Japanese exports rise by 12.1% in December

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Friday, January 29, 2010

According to official figures, exports from Japan have increased for the first time in fifteen months, since the official start of the global economic slowdown.

Data released yesterday indicates that exports rose by 12.1% in December compared to a year earlier, to 5.4 trillion yen (US$60 billion). Demand from Asia, and especially China, helped boost the statistics. According to Al Jazeera, over fifty percent of exports were accounted to Asia, or $33 billion.

Imports, however, were down by 5.5% to 4.9 trillion yen compared to a year earlier, resulting in a trade surplus of 545.3 trillion yen surplus for last month.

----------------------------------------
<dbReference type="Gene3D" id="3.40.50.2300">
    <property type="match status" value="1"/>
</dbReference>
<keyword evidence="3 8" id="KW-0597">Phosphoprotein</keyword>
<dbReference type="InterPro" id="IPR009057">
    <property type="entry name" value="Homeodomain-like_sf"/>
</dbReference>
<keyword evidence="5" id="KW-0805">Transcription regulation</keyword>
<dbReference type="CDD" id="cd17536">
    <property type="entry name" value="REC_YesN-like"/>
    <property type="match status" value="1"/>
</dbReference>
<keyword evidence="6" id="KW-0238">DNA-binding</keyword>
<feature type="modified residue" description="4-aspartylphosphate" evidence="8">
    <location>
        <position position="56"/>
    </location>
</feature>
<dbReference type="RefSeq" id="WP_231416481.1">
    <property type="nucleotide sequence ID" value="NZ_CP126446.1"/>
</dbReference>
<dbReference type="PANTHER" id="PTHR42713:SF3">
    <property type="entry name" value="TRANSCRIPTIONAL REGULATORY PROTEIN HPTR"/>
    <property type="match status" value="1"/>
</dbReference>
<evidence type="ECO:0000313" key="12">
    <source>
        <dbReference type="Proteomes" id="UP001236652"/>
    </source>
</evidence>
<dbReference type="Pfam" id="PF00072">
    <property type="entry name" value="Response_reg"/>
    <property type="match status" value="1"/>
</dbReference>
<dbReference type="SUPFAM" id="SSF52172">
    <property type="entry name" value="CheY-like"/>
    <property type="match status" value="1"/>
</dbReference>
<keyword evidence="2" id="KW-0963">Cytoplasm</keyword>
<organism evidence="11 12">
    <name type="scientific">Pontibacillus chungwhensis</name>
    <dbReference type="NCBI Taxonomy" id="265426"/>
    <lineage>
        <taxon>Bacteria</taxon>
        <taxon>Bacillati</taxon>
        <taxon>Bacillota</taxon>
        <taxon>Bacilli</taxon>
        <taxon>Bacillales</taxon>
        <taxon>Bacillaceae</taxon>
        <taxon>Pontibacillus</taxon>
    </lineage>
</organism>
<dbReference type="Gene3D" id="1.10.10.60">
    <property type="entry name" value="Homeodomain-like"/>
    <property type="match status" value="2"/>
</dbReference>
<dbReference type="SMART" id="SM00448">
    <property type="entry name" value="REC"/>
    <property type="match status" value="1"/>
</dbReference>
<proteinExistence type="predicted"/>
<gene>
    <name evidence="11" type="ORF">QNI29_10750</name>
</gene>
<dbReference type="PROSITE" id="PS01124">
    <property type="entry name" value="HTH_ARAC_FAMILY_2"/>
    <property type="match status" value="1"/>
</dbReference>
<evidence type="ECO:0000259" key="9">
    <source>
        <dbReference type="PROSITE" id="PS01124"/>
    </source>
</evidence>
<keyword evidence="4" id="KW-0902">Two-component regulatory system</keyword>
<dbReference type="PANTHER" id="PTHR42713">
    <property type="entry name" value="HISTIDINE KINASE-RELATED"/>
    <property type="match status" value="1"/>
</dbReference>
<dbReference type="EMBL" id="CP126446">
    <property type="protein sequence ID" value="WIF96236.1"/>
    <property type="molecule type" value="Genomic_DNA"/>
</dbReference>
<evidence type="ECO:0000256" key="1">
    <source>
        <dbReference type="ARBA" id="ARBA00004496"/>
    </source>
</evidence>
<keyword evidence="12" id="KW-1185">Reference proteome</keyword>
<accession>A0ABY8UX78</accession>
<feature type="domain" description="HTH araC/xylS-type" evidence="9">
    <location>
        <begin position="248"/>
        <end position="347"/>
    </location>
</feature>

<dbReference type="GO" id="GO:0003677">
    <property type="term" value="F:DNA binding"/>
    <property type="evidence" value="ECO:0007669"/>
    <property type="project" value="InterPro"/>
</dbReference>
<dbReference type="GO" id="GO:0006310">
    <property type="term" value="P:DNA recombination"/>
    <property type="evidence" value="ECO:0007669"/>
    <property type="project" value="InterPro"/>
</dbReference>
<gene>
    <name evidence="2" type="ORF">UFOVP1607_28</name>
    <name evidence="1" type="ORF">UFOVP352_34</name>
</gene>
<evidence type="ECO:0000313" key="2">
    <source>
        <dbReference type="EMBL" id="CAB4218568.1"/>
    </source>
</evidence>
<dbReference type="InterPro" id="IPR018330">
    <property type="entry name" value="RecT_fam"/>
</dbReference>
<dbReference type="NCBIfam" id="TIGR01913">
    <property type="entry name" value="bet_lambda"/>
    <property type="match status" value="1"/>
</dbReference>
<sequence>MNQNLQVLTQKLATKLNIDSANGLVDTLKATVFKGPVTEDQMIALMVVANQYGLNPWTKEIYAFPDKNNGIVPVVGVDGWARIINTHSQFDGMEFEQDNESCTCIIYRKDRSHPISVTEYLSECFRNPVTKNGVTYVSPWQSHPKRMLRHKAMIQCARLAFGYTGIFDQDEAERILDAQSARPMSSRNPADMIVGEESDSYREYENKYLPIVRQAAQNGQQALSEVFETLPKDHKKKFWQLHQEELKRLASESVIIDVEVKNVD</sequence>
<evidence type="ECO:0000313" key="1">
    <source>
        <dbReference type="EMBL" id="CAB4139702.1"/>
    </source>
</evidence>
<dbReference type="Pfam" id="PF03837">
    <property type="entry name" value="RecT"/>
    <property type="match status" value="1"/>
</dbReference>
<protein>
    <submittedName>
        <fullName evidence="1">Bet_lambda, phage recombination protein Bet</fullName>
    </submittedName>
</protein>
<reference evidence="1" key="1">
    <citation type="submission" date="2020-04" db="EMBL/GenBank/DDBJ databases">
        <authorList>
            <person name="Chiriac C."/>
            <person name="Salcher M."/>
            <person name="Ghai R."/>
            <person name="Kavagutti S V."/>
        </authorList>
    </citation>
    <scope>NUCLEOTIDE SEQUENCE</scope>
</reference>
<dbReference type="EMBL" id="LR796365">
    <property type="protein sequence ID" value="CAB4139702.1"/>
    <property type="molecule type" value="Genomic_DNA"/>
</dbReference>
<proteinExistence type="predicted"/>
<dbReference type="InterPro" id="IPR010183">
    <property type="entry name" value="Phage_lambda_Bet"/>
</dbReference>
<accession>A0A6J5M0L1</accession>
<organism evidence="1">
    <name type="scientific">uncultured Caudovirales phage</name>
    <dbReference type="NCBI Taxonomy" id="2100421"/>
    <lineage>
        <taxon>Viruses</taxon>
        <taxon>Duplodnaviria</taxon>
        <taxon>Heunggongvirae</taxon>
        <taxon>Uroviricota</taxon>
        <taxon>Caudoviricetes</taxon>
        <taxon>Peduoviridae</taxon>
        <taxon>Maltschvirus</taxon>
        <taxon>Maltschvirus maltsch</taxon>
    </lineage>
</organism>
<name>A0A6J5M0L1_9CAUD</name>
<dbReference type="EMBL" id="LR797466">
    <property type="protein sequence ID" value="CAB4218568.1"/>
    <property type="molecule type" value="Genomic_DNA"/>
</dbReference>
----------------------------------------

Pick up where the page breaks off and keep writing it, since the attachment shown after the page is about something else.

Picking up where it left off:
"Most countries around the world are seeing their economies recover but improvements in advanced economies remain fragile," remarked Takeshi Minami, who is with the the Norinchukin Research Institute. "We can't rely too much on strong growth in those countries, so Japanese exports will continue to focus on shipments to Asia."

However, the central Japanese bank held key interest rates down at 0.1% on Tuesday, and predicted that deflation would still be present in the economy for three more years. The Japanese economy officially exited the recession in the 2009 April–June quarter, although some economic analysts are concerned about how strong the recovery will be.

Meanwhile, the Japanese finance ministry announced that China overtook the United States as the country's largest overseas market; China is also about to overtake Japan as the second largest economy in the world.

"The focus of the world's growth is shifting to China and other emerging economies. China will remain a trade partner as important to Japan as the United States in the future," remarked the chief economist for Barclays Capital in Tokyo, Kyohei Morita.



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